You will save at least 20 minutes every day by learning and applying the skills explained in the book. What will you do with the time saved? Use it to your advantage!

Finish your backlog, analyze data more effectively, learn additional skills, improve your work-life balance, focus on your hobbies, get additional certifications – the opportunities are almost limitless. The only limiting factor is time. You cannot purchase time.

But you can create time by being more efficient and use it to achieve more and grow faster in your chosen field.

What Is Efficiency?

Efficiency is putting in less effort and getting a better impact or more output.

Improving efficiency is a simple, two-step process:

  1. Detect inefficiency.
  2. Learn how to find a more efficient method.

Most people with a PC use Microsoft Office. We usually learn how to use it by trial and error or on the job. Once the job is completed, nobody checks whether there is a better, more efficient way. That is why most activities are inefficient.

 

Evaluating your efficiency

Remember – inefficiency does not mean that the method is inaccurate or wrong. Your output may be correct, but there is a better, faster, smarter way to do the job. If you knew about the better way, you could have saved time and used it somewhere else to your advantage.

The question is, who is going to tell you that? Is anybody checking how you work using Office tools? Most probably not. You must do it yourself.

Sounds complicated? Not at all. Let's do some quick tests.

Before we go ahead, let's learn exactly what inefficiency means and how much difference efficiency makes. We will take three examples: one with Word, one with Excel, and one with PowerPoint. You can choose which one you want to try.

Fitting a table in a Word doc

When we copy and paste a table from Excel or a web page, it often goes beyond the Word page boundary, like this:

Figure 1.1 – Table exceeding document width

Figure 1.1 – Table exceeding document width

This is a frequent problem. Do you know how to adjust it to fit on the page? Of course, you do. But what process did you use? Think about it.

Use the Ch1 - Table not fitting in page.docx file from the Chapter 01 folder in the sample files.

Here is the efficient method:

  1. Click anywhere inside the table. There's no need to select the table, just click inside it.
  2. Open the Layout tab and choose AutoFit | AutoFit Window:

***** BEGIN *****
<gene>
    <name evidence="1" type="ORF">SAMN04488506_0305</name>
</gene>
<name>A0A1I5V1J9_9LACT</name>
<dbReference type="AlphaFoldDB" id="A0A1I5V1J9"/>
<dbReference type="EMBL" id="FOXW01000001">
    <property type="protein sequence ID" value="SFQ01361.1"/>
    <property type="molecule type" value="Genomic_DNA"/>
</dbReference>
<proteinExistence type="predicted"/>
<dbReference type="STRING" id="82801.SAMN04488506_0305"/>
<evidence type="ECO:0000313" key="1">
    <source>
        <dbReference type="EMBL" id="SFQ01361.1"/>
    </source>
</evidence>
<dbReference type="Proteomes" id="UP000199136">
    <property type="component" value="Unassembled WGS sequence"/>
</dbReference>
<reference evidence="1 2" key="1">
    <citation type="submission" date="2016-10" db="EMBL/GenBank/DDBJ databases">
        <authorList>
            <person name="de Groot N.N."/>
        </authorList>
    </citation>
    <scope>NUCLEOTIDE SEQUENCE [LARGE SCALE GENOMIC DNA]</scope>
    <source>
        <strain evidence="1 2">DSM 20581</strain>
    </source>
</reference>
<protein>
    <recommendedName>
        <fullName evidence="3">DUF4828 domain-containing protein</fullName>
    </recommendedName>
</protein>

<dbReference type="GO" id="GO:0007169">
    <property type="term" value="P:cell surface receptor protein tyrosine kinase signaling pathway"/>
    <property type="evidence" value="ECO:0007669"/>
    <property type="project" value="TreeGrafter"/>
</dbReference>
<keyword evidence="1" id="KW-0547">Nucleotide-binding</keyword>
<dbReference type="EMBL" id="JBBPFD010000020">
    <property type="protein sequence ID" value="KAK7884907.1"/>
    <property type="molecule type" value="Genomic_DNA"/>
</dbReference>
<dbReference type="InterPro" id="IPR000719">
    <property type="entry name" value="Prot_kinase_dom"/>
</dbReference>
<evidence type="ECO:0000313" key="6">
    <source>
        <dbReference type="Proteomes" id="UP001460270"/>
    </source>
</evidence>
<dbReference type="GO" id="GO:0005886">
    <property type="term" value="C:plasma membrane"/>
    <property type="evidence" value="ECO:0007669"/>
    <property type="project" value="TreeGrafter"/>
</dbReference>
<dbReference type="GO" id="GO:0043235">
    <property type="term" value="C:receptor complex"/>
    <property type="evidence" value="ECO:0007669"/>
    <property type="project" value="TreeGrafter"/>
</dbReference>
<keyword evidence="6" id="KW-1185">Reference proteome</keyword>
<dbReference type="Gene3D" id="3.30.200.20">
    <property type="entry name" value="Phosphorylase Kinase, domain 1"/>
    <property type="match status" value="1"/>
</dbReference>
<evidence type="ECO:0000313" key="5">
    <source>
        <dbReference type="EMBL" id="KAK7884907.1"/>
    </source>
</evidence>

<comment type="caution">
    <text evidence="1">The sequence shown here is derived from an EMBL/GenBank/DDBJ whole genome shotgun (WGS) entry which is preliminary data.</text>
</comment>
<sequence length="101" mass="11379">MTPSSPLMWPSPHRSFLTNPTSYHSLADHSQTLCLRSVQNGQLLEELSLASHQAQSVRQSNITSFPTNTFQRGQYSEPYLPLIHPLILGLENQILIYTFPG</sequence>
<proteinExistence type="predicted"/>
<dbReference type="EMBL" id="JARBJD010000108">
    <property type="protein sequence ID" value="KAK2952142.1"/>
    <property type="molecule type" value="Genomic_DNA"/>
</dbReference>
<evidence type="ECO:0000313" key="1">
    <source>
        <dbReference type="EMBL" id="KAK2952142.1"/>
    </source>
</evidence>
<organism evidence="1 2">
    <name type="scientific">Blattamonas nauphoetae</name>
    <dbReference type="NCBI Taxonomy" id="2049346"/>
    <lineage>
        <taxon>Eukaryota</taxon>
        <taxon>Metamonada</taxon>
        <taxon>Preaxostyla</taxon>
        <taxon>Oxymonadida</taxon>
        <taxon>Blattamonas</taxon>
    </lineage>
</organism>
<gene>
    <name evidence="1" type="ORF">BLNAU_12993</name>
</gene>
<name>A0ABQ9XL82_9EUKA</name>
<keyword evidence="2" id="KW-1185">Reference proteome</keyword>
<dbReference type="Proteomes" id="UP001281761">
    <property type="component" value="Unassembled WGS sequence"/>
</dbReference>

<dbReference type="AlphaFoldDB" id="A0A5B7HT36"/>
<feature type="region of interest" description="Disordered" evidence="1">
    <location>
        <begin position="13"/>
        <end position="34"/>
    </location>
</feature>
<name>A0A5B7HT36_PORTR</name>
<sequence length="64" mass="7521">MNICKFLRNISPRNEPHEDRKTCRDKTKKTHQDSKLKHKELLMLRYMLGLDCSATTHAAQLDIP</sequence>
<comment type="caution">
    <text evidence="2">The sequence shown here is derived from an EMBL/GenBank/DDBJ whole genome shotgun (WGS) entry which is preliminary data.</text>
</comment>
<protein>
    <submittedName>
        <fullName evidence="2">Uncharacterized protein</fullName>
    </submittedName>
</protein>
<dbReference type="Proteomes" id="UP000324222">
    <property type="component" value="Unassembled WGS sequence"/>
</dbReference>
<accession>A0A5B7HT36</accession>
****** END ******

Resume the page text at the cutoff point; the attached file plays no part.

Figure 1.2 – Adjust your table width efficiently

Figure 1.2 – Adjust your table width efficiently

Compare this with your method, and you will know the difference.

Editing formulas in Excel

Every time we add data in Excel, we need to change the formulas that depend upon that range. This is repetitive work. We may not even know how many formulas we 
need to update. But we have to do this every time data is added. Is that really my job? Am I supposed to help Excel? Or is it the other way around?

Use the sample Ch 1 – Data and Formulas.xlsx to get the answer of the above question.

Note

There is a Trace Dependents option, but most of us do not know about it or use it regularly.

Figure 1.3 – Data and formulas

Figure 1.3 – Data and formulas

Now try this. After adding the data, create a table and then add formulas. Now add more data; the formulas will update automatically. Watch this video and see for yourself how easy it becomes:

https://hi.switchy.io/fyiww

https://hi.switchy.io/fyiww

Why a video? Why not just write the steps here with screenshots? Well, watching a video shows the real, practical way to do it. You learn faster and you can even practice it yourself. Short, fast, and effective.

Tip

Always use Excel tables. It saves time and promotes accuracy.

Using the Send to Back option in PowerPoint

In this presentation, we have three objects on top of each other. The object in front is easy to edit. But how do we quickly edit the shapes that are behind others? Think about what you would do… manually move them around to remove overlap, or struggle with Send to Back?

Use the sample Ch1 - Send to back.pptx file from the Chapter 01 folder.